- Steve Davey
Can I win a case without direct evidence of infringement?
Updated: Sep 16, 2021
Without the infringing goods, or some direct evidence of infringement, a court will not be able to make a finding of trade mark infringement in your favour and it will not be worth commencing court proceedings.
This was shown in the case of Aristocrat Technologies Australia Pty Ltd v Global Gaming Supplies Pty Ltd  FCA 986.
Aristocrat is a well known Australian producer of gaming machines.
Global contracted with Mr Riad Allam to refurbish Aristocrat gaming machines to sell in foreign markets, particularly in South America.
Mr Allam used pirate copies of computer programs in the refurbished gaming machines. These programs contained pictures and compliance plates owned by Aristocrat.
Aristocrat brought a claim against Global for trade mark infringement under section 120 of the Trade Marks Act 1995 and copyright infringement under sections 36 and 38 of the Copyright Act 1968.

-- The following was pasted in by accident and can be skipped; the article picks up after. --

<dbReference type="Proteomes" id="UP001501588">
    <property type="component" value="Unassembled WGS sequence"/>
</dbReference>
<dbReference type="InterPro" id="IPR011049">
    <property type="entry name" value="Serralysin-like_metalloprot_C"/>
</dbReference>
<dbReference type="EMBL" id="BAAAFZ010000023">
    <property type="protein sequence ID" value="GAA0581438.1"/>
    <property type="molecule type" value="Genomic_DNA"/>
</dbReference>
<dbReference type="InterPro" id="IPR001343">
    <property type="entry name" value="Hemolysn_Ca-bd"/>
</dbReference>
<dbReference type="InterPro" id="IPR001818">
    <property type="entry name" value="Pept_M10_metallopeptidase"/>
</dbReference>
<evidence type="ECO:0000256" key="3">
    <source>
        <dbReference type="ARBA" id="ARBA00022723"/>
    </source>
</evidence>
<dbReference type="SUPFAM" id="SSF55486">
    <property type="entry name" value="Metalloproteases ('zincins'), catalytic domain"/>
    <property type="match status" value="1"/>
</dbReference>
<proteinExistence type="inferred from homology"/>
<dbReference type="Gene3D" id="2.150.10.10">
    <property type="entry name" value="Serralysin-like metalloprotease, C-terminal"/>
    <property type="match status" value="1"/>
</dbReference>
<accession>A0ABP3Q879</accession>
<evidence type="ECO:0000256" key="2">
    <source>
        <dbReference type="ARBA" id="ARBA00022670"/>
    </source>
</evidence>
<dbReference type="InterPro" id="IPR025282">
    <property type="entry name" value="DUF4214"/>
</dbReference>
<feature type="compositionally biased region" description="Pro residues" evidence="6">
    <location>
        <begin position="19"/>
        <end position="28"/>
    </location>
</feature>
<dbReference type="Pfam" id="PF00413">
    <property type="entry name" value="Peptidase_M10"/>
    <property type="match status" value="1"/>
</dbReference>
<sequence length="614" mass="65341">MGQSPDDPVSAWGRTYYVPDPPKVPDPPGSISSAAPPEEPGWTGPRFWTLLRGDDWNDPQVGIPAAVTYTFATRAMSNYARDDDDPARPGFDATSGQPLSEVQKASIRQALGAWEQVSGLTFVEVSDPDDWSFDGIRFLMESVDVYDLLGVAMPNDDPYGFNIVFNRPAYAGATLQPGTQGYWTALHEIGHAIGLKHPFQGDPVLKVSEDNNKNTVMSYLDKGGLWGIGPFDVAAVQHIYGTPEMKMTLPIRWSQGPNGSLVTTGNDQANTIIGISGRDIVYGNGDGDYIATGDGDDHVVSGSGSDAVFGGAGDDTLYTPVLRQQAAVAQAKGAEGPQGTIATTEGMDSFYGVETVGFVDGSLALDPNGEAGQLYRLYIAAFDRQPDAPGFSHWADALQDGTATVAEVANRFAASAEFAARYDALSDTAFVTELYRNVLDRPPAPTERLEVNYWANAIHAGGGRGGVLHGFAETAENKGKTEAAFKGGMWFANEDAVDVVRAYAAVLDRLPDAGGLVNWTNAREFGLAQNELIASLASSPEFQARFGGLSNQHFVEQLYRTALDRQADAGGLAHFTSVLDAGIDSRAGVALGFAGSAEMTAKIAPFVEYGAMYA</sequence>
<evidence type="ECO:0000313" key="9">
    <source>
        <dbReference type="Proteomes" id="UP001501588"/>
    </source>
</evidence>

Global and Mr Allam admitted that they used the trade marks but denied that this was an infringement.
The judge found that "the sale of goods bearing a mark applied without the consent of the owner infringes the mark because the mark is used to indicate, contrary to the fact, a connection between the goods and the registered owner".
However, Aristocrat failed to produce evidence of a single machine containing a counterfeit compliance plate or a counterfeit game, so their case was dismissed. The case against Global was based on circumstantial evidence, rather than direct evidence. The judge could not make a finding of trade mark infringement. The case was dismissed and Aristocrat was ordered to pay Global's legal costs.
All that the judge could do was order declaratory relief to mark the Court's disapproval of the respondent's conduct. Declaratory relief refers to a judgment of a court which determines the rights of parties without ordering anything be done or awarding damages.